Fear not the Black Bear!

Your chances of seeing a black bear while even doing just a short hike in Lake Tahoe are pretty good!

Don’t be scared and don’t panic!  Seeing a bear during your hike should be a highlight of the trip, not ruin it.  They’re not carnivorous killers but they’re also not Disney animals.  Treat them with the respect they deserve, and they’ll show you the same courtesy.

The best advice I got when I was a young Boy Scout camping in Lake Tahoe was, “If you’re being chased by a bear, climb a tree.  If it follows you up, it’s a black bear and not a brown bear.”  Yeah thanks.  Hopefully we’ll learn more than that here.

About Black Bears

Black BearBlack bears aren’t always black – most of the bears in the Tahoe area are anywhere from a light cinnamon color to black (so don’t freak out when you see a brown one thinking it’s a different species).

They’re highly intelligent, strong, social animals with very predictable behavior, and that should put you at ease.  Just don’t think you can beat them at a foot race, unless you can run 40 miles per hour.

There have been no fatal black bear attacks in California or Nevada since record-keeping began, though there have been fatal attacks elsewhere as recent as 2014.  You’re statistically more likely to be eaten by a shark or struck by lightning than attacked by a black bear, but don’t think that this will make you invulnerable.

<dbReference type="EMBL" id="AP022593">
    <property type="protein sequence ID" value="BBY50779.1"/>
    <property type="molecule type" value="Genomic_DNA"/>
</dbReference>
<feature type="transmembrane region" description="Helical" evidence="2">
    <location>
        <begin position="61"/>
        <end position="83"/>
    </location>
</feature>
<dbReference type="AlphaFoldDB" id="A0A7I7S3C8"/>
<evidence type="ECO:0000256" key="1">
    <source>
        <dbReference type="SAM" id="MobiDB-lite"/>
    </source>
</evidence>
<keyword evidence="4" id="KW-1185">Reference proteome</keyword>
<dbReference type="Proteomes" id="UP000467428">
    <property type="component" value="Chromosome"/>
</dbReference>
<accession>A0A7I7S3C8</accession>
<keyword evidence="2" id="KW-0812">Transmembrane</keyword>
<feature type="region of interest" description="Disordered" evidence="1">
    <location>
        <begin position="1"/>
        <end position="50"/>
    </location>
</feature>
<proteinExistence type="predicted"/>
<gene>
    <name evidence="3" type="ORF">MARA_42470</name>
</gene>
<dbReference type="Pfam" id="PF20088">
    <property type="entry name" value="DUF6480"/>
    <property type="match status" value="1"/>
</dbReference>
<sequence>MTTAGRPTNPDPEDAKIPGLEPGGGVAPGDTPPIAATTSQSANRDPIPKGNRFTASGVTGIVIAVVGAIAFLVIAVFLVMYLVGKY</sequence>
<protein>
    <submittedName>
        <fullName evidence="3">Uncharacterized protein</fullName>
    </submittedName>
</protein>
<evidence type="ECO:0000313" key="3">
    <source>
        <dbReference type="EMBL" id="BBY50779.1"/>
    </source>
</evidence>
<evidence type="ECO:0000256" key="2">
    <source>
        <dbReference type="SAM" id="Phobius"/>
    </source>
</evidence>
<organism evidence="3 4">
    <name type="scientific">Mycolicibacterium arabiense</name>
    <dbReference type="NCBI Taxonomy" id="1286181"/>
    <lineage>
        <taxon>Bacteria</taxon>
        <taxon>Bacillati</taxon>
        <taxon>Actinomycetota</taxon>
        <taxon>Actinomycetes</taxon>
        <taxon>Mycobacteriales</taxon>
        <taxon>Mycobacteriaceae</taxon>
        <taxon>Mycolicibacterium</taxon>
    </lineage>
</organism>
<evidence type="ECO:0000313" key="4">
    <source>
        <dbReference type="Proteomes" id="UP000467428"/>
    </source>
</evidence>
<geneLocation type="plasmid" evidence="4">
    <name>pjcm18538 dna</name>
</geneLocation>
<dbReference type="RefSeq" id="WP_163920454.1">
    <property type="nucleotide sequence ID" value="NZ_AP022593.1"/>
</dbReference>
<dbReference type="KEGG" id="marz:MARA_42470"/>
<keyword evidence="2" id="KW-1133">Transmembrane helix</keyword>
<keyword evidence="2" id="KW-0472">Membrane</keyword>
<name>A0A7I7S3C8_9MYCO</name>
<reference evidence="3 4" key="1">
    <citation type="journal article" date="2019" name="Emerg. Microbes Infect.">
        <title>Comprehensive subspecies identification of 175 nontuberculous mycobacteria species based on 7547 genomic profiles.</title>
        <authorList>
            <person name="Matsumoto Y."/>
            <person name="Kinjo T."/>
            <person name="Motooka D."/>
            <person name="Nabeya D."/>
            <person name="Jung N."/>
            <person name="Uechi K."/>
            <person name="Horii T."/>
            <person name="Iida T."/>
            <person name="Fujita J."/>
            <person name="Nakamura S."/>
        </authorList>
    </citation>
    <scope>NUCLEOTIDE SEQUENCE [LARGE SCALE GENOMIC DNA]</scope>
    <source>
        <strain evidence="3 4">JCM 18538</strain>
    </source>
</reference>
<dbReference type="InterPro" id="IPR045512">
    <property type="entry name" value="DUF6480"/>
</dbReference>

Black bears are inherently afraid of humans, though years of careless human behavior have made them habituated and less afraid of humans.  They know that they can usually find food wherever we are.

One common myth is that the most dangerous bear is a mom with cubs.  This is not true with black bears, especially if you follow the advice here.  When a sow with cubs encounters a human, she’ll send the cubs up the tree for protection and then stand guard at the base of the tree.  If you’re too close she will make huffing noises and slam the ground with her paws to let you know you need to leave.  Honor her request and you’ll be fine!

On the Trail

It’s always good practice to hike in groups.  Strength in numbers – the bears definitely won’t want to mess with more than one person.  You should also be talking to each other so that the bears aren’t surprised by your arrival.  They’ll usually retreat if they hear you coming.